Theory of Heat

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Longmans, Green, and Company, 1872 - Heat - 313 pages
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This classic sets forth the fundamentals of thermodynamics and kinetic theory simply enough to be understood by beginners, yet with enough subtlety to appeal to more advanced readers, too.

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Page 168 - For compressible flow this becomes: where y is the ratio of the specific heat at constant pressure to that at constant volume...
Page 82 - Ibs. in a cu. ft. of water. The specific gravity of a body is the ratio of its density to that of some standard substance. The standard usually employed is water at 4 C.
Page 151 - It is impossible for a self-acting machine, unaided by any external agency, to convey heat from one body to another at a higher temperature ; or heat cannot of itself (that is, without compensation) pass from a colder to a warmer body.
Page 74 - The most important step in the progress of every science is the measurement of quantities. Those whose curiosity is satisfied with observing what happens have occasionally done service by directing the attention of others to the phenomena they have seen; but it is to those who endeavour to find out how much there is of anything that we owe all the great advances in our knowledge.
Page 24 - ... warmed, though the lowest layer is always the hottest. As the temperature increases, the absorbed air which is generally found in ordinary water, is expelled and rises in small bubbles without noise. At last the water in contact with the heated metal becomes so hot that, in spite of the pressure of the atmosphere on the surface of the water, the additional pressure due to the water in the vessel, and the cohesion of the water itself, some of the water at the bottom is transformed into steam,...
Page 306 - But if we conceive a being whose faculties are so sharpened that he can follow every molecule in its course...
Page 150 - Thermodynamics. — When work is transformed into heat, or heat into work, the quantity of work is mechanically equivalent to the quantity of heat.
Page 122 - By varying the pressure or temperature, but always keeping above 30-92, the great changes of density which occur about this point produce the flickering movements I formerly described, resembling in an exaggerated form the appearances exhibited during the mixture of liquids of different densities, or when columns of heated air ascend through colder strata.
Page 306 - Now let us suppose that such a vessel is divided into two portions A and B, by a division in which there is a small hole, and that a being, who can see the individual molecules, opens and closes this hole, so as to allow only the swifter molecules to pass from A to B, and only the slower ones to pass from B to A. He will thus, without expenditure of work, raise the temperature of B and lower that of A, in contradiction to the second law of thermodynamics.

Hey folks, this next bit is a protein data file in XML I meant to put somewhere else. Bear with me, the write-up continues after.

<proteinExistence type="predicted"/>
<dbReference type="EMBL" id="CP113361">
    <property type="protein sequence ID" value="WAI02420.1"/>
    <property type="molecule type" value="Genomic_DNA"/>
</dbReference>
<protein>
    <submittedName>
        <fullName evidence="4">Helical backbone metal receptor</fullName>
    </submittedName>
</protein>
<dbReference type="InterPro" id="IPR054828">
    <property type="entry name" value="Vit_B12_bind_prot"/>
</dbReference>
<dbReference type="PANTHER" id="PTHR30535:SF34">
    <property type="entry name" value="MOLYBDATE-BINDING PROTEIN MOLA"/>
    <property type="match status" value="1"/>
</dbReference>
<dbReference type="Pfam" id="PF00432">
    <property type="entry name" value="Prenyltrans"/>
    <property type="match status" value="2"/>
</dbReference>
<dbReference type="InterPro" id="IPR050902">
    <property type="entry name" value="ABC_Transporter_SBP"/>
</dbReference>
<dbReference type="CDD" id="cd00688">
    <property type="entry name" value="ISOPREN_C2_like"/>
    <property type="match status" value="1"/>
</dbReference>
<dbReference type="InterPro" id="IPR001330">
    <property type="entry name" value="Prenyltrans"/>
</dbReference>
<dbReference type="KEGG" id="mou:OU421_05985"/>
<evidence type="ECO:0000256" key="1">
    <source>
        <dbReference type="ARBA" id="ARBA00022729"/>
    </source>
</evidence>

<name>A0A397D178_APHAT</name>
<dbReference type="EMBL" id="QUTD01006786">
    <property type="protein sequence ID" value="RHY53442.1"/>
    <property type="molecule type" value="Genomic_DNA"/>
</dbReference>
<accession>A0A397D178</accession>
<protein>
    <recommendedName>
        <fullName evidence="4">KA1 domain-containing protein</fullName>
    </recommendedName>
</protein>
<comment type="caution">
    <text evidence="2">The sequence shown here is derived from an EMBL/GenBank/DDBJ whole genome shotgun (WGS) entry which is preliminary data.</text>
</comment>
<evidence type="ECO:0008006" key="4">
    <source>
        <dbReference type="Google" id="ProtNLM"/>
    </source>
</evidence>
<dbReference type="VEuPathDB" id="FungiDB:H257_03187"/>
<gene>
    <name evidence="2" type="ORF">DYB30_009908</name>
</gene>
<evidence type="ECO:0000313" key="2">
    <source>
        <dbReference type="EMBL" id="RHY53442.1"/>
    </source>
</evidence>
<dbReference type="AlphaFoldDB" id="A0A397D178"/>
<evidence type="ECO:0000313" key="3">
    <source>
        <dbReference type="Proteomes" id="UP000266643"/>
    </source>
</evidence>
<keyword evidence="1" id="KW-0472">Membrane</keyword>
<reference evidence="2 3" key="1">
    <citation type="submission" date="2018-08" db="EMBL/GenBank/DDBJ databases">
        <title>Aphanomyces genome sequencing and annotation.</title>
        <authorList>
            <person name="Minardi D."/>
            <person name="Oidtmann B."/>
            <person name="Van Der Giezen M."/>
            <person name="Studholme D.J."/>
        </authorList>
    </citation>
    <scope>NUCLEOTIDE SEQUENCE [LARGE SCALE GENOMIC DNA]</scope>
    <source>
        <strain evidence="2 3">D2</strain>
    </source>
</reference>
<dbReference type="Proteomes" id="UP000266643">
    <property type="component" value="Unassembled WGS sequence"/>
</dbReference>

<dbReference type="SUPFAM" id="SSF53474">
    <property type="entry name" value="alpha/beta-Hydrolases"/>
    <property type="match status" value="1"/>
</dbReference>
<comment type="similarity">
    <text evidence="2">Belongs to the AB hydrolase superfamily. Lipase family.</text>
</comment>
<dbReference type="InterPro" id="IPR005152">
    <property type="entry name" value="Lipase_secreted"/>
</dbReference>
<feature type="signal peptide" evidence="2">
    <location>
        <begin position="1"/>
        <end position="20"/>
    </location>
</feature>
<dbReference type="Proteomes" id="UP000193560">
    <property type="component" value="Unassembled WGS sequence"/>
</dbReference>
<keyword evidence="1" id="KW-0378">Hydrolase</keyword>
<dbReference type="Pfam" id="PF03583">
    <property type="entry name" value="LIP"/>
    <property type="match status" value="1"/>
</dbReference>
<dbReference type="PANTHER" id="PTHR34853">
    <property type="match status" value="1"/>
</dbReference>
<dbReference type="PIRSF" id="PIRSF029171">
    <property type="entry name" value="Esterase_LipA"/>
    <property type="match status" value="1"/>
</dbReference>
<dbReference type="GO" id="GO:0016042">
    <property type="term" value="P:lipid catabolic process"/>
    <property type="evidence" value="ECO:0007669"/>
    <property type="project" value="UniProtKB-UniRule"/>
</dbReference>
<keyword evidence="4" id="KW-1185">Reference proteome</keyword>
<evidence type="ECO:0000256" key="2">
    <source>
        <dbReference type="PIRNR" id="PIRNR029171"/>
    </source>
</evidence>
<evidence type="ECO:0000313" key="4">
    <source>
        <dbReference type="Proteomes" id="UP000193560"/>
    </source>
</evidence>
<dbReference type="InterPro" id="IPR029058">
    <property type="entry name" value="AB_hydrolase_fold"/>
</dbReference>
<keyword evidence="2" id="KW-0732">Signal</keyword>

Page 274 - ... alteration is just going to take place is called the limit of perfect elasticity. If the stress, when it is maintained constant, causes a strain or displacement in the body which increases continually with the time, the substance is said to be viscous.

About the author (1872)

James Maxwell was a British physicist who developed a standard theoretical model for the modern understanding of electricity and magnetism. He showed that these two phenomena are two aspects of the same field and as a result he unified and systematized a vast field of research. Maxwell took many diverse observations and qualitative concepts developed by Michael Faraday and others, formulating them into a unified theory between 1864 and 1873. On the basis of this theory, Maxwell predicted that electromagnetic waves should exist and travel with the speed of light, and he identified light as a form of electromagnetic radiation. Both of these predictions were experimentally confirmed. Maxwell's other great contribution to physics was formulating a mathematical basis for the kinetic theory of gases. Using a statistical approach, he related the velocity of the molecules in a gas to its temperature, showing that heat results from the motion of molecules. Maxwell's result had been conjectured for some time, but it had never been supported experimentally. Maxwell then expanded his research to study viscosity, diffusion, and other properties of gases. Maxwell also provided the first satisfactory explanation of Saturn's rings. He established on theoretical grounds that the rings are not solid but rather composed of many small, fragmented objects that orbit Saturn.

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